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Adagio Teas
   Features  >  NY Theater Reviews

at Delacorte Theater


  Ph: Joan Marcus

Now is the winter of our discontent made glorious summer … oh, damn, wrong Shakespeare. But it's the right sentiment, if we allow that the past winter – and spring and much of what followed – has been an unhappy drag (no collusion!). Here comes Twelfth Night in Central Park, a trilateral conspiracy to inject pure joy into these dog days and nights. “If music be the food of love, play on!” a child says at the outset, and music and love follow, indeed, for 90 minutes of unbroken pleasure in this most familiar yet inventively transformed of Shakespeare’s romances. It’s a J.D. Martinez home run.

Introduced two summers ago as a coda to the Public Theater’s two-play season of Free Shakespeare in the Park, this musicalized adaptation by Kwame Kwei-Armah and Shaina Taub has been trimmed to the essentials and carbonated with Taub’s smart, knowing and irresistible score. These are the adventures of shipwrecked twins Viola (the divine Nikki M. James) and Sebastian (Troy Anthony, tall, solid and looking nothing at all like his “twin”), each thinking the other drowned as they make their way in Illyria.

Viola, in men’s drag as Cesario, is engaged by the lovesick Duke Orsino (Ato Blankson-Wood, appropriately moony) to court the widowed, disinterested Countess Olivia (Nanya-Akuki Goodrich, formidable), who in turn falls for Cesario, who has himself, er herself, fallen for the Duke – an equilateral triangle of perfect proportion. Sebastian, meanwhile, lays low on the lam until necessities of plot require his appearance to untangle the webs of love and deceit.

A subplot revolves around prim Olivia’s comically dissolute brother, Sir Tony Belch (Shuler Hensley, pop-eyed and garrulous) and his best friend Sir Andrew Aguecheek (Daniel Hall, overshadowed somewhat by his partner in crime), and their plot to humiliate Malvolio (Andrew Kober, superbly insufferable), Olivia’s self-important chief of staff, by tricking him into thinking the Countess loves him. Taub herself plays the all-important clown Feste (while hoisting an accordion and co-conducting the band, no less).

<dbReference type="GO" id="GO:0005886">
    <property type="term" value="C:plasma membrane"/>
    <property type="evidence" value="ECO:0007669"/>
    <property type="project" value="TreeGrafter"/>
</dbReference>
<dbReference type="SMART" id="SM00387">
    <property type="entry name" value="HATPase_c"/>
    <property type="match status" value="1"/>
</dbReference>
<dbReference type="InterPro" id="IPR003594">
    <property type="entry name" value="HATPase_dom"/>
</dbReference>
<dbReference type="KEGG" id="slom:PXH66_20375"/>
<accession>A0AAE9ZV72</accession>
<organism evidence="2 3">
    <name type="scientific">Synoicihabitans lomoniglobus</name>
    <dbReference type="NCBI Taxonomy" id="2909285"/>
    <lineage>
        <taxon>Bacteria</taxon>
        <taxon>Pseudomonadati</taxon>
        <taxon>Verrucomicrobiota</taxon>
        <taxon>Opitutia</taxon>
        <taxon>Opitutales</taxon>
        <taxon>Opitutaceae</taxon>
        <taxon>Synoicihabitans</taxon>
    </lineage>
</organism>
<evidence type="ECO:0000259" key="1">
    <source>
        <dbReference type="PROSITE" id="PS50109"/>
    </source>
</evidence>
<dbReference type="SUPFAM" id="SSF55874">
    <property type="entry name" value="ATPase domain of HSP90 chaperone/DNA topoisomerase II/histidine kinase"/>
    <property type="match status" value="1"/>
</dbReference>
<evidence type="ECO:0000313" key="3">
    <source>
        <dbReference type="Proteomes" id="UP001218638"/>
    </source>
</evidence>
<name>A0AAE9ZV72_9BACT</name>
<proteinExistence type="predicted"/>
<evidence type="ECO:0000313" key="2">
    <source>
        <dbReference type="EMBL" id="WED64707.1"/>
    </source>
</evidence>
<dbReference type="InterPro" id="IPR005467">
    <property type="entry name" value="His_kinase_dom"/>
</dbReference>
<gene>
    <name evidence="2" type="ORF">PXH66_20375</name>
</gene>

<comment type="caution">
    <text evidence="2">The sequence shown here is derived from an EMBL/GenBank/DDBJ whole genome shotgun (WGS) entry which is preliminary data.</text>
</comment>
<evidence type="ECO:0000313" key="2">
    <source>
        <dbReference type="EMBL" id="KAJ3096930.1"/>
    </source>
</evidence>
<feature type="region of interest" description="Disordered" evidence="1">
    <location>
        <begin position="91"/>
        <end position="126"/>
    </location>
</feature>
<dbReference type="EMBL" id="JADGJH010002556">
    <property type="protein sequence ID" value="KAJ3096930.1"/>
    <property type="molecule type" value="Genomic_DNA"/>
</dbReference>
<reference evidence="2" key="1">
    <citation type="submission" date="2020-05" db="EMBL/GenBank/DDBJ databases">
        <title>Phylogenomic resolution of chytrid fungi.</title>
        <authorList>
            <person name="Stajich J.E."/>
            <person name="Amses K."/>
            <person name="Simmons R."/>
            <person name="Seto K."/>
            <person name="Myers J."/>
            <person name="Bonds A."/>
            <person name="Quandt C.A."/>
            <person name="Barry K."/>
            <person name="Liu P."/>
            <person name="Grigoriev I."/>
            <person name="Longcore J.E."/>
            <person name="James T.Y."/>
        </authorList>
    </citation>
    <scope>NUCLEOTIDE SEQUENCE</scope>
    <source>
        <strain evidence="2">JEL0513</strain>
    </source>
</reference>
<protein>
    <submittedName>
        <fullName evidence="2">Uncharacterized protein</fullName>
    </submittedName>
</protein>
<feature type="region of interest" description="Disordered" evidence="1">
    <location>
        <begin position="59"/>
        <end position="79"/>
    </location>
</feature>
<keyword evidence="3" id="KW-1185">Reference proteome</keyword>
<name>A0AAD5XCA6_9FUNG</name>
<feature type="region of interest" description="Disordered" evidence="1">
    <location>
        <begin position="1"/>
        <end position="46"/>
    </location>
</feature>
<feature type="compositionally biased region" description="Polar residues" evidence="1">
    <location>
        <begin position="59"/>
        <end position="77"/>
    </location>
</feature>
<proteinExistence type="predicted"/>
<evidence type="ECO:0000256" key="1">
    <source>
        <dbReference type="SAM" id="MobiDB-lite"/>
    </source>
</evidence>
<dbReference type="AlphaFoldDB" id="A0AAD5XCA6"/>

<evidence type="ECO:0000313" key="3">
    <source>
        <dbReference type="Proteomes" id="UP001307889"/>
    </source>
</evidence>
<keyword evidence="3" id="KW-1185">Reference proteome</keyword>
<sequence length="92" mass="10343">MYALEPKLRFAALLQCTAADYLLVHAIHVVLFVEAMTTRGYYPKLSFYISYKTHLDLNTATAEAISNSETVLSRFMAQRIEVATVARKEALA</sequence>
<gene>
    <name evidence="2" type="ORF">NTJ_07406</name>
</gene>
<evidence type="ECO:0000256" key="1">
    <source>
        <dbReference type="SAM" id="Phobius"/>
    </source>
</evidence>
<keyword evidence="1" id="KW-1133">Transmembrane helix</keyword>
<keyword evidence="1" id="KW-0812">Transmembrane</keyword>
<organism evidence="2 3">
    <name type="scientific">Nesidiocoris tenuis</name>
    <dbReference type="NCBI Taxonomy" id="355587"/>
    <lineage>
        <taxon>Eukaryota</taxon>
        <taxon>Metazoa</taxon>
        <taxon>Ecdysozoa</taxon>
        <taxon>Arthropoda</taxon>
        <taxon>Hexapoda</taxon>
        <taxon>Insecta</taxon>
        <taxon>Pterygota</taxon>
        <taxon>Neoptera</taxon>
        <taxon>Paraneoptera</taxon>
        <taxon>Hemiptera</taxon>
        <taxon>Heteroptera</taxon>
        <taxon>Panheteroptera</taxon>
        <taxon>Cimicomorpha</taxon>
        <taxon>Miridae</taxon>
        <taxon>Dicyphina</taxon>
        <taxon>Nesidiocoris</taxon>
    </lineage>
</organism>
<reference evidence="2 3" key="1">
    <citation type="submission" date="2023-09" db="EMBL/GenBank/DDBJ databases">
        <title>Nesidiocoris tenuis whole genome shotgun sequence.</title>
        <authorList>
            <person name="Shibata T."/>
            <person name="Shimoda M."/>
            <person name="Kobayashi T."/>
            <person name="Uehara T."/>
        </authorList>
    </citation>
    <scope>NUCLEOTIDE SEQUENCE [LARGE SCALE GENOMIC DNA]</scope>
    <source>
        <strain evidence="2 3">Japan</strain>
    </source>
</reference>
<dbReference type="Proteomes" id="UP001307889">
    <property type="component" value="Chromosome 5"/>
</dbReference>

Here’s the thing, though. This Twelfth Night is a project of the Public Works, whose mission is to bring community groups from the five boroughs onto the stage as partners with the professionals. And so the people of Illyria are played by the people of New York, in this case from Brownsville Recreation Center (Brooklyn), Center for Family Life in Sunset Park (Brooklyn), DreamYard (Bronx), The Fortune Society (Queens) and Military Resilience Foundation (all boroughs), along with alumni partners Casita Maria Center for Arts and Education (Bronx), Children's Aid (all boroughs) and Domestic Workers United (all boroughs).

For all the important work that goes on in the Public Theater’s downtown HQ, none comes as close to founder Joseph Papp’s vision of Shakespeare for all as does Public Works. Moreover, this group – including young and old, a multitude of ethnicities and capabilities and a spectrum of stage experience – enhances the transformative magic of a sultry summer evening in Central Park. It’s a voluptuous aggregation, its waves of movement and declaiming given poetic power by the directors, Kwei-Armah and Public Theater artistic director Oskar Eustis, with no small assist from choreographer Lorin Latarro. (Also invaluable in setting the freewheeling but never patronizing tone are the period-evocative costumes and sets by Andrea Hood and Rachel Hauck, respectively.)

I do have one nit to pick. Twelfth Night includes a dirty joke that every teenager learns in English class. It comes when Malvolio reads what he is convinced is a love letter from Olivia, noting of the handwriting that “these be her very Cs, her Us and Ts, and thus makes she her great Ps.” Shakespeare thought so highly of his raunchy joke that he has Sir Andrew repeat the line just to be certain no one missed it. And so it’s a bit jarring to have it cut (it was in the script two years ago).

Nevertheless, a joyful noise rises over the castle in Central Park overlooking the Delacorte. It’s a call you’d be nuts not to heed.


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